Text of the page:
At the NCAA's, however, he did his best, and really, really won. There was no doubt about the outcome after the compulsory routines on opening day. Nissinen's chief rival, Penn State's Bob Emery, who has a 25-inch waist and wears a size 40 jacket, was undone by the side horse, a harmless looking apparatus that is the sport's leading heart-breaker. The Russian, Mikhail Voronin, lost an Olympic gold medal at Mexico City because of a slip on it. Extend the concentration required of a champion diver or pole vaulter to 35 or 40 seconds and you get an idea of what is needed to survive what its victims call "the animal." Emery sat down in the middle of his routine, a major point break, and four events later he missed his high-bar dismount. "I never did that before, not even in practice," he said in his room that night.
The compulsories are the bane of American gymnastics, and none of the competitors was sorry when the first day ended. The latest routines have been around for nearly four months, but sometimes a Western boy learns them slightly differently from his Eastern counterpart, and there is only one right way, points being subtracted for departures. In Russia and Japan the finest gymnasts attend school and train together, and every two years, when an international committee issues the new compulsory routines, ambiguities are quickly ironed out.
The gymnasts looked forward to the second day's optional routines, which would give them a chance to express themselves. It is here that the vast complexity of gymnastics unfolds: the floor exercise, with its tumbling and twisting and brutal tests of the gymnast's balance, agility and strength; the side horse or "the animal"; and the rings, predominantly a test of strength that develops biceps like grapefruit halves. The rigors of training do strange things to a gymnast's body. At the Olympics, a medical research team found that, as a group, gymnasts have a lower percentage of body fat than any other athletes, only 12%.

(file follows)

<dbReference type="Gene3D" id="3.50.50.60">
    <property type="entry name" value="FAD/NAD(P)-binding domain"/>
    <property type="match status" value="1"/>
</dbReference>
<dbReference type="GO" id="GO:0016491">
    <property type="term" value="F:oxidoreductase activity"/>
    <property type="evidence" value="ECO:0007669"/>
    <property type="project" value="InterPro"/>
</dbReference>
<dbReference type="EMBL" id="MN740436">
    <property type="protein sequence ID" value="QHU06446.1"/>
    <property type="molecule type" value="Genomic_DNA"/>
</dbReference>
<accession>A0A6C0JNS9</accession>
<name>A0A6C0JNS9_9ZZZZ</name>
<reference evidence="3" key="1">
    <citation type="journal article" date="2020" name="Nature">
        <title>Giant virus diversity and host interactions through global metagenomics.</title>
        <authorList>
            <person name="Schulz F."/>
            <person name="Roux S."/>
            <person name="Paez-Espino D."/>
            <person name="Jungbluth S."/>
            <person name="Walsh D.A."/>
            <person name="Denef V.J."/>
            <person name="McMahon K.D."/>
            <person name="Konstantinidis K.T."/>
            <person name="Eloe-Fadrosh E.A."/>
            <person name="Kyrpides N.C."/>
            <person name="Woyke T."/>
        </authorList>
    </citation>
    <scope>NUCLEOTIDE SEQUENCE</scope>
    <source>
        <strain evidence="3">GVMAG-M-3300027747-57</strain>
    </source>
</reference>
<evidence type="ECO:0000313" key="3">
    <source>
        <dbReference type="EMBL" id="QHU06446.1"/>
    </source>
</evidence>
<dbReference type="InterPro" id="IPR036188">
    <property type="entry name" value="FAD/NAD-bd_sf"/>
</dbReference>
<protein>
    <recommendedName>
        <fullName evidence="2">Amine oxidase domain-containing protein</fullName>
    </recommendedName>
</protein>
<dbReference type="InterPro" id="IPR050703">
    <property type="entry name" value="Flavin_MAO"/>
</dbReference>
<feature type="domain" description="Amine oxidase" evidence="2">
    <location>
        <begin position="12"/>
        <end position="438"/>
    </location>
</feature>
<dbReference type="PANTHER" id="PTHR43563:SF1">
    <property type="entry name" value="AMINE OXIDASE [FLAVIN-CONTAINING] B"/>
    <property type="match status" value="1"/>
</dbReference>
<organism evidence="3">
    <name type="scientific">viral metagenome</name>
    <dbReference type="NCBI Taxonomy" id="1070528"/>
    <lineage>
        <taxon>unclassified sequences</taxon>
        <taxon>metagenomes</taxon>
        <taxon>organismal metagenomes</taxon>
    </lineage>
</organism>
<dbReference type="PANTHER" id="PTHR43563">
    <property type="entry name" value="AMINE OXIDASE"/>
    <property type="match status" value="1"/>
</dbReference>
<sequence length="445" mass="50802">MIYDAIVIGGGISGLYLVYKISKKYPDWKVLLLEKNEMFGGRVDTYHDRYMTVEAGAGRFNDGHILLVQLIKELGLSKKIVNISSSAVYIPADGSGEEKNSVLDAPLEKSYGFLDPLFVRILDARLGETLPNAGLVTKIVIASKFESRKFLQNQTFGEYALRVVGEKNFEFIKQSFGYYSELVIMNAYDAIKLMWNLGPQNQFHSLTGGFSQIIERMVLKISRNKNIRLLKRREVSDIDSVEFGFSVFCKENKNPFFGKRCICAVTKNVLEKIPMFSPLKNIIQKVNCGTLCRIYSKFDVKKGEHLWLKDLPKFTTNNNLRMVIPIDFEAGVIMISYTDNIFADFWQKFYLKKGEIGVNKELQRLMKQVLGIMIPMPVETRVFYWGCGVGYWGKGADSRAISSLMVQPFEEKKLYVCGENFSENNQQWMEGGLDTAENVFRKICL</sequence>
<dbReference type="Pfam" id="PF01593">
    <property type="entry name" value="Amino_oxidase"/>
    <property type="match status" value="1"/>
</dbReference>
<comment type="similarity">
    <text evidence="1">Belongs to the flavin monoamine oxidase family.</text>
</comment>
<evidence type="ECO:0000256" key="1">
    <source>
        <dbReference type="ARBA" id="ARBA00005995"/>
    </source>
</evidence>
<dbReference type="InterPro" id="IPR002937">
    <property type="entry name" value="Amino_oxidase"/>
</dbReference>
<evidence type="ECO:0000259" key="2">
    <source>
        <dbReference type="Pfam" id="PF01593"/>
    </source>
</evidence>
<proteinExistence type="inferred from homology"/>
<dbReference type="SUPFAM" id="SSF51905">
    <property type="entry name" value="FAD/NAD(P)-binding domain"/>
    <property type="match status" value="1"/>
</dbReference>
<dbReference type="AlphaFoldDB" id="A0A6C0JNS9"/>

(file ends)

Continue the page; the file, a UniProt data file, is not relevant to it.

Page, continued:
The high bar, more than eight feet above the ground, is the most dangerous apparatus in gymnastics and the setting for the most spectacular routines. Those who are best on it look like human windmills, hurling themselves into orbit, and seemingly defy a number of the laws of physics. One of these days someone will probably leave his arms on the bar. The tricky moves also require great courage. Abe Grossfeld, coach at Southern Connecticut State and a member of the 1956 and 1960 Olympic teams, compares the event with high-tower diving. "I once asked one of those circus guys why he never landed wrong," Grossfeld says. " 'We don't, that's all,' he said. It's the same in the high bar. When you do a somersault off it you just don't land on any-think but your feet." The high bar, side horse and parallel bars are Mauno Nissinen's favorite events. In the optionals, his double-backward somersault, which wound up his P-bars routine, left spectators gasping, despite the fact that he fell on hitting the mat and had a fraction of a point deducted. On arising, Nissinen's icy calm broke for the first time in the meet, and he almost frowned. Mauno had known it was coming. "I should have slopped at my handstand," he said immediately afterward. "I felt a little dizzy and I leaned too much backward."